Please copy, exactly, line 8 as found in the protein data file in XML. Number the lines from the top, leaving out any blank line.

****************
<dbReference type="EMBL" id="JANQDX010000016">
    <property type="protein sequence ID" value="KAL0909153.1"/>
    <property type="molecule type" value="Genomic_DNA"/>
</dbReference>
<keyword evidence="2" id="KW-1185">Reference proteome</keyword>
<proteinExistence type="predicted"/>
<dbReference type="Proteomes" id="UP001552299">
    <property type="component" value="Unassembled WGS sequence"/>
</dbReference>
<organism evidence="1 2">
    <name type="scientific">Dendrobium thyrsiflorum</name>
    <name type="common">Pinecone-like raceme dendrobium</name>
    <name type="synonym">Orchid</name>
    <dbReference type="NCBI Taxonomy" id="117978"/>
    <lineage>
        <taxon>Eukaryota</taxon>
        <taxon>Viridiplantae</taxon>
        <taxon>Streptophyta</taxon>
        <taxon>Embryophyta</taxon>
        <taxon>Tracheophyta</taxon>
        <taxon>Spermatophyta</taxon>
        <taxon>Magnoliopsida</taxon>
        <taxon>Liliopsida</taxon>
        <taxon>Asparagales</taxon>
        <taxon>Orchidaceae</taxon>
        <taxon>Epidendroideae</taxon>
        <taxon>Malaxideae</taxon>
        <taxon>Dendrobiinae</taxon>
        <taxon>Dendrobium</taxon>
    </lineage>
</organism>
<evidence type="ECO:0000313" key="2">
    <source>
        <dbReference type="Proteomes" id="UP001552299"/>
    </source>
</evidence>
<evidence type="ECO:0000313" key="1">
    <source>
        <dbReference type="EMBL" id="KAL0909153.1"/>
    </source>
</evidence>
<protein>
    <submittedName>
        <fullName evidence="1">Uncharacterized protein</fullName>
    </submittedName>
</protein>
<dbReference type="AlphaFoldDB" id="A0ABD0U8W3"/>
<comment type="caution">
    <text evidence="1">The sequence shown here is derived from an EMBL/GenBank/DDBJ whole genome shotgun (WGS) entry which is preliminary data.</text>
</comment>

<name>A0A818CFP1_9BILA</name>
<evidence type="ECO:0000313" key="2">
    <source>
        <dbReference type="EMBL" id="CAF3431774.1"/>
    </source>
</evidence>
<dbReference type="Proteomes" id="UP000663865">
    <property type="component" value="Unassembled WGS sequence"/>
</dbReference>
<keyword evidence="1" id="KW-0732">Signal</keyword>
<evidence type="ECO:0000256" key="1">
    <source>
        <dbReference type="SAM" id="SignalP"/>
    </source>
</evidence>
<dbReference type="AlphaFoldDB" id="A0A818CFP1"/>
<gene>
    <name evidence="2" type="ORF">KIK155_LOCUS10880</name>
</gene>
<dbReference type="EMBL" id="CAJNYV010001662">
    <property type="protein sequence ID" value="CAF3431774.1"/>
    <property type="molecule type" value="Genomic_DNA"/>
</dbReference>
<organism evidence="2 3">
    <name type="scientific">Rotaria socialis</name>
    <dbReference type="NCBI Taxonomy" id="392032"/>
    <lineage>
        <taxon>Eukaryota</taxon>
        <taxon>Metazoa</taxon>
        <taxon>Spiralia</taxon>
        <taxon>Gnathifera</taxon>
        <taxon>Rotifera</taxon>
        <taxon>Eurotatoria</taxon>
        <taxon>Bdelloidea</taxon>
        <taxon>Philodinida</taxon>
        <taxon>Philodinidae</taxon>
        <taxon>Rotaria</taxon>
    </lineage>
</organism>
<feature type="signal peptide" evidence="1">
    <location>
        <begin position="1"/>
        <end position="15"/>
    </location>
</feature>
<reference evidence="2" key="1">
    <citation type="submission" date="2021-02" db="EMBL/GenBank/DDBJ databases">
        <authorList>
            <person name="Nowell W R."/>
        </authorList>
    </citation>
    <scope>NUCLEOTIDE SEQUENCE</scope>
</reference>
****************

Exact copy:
    <property type="component" value="Unassembled WGS sequence"/>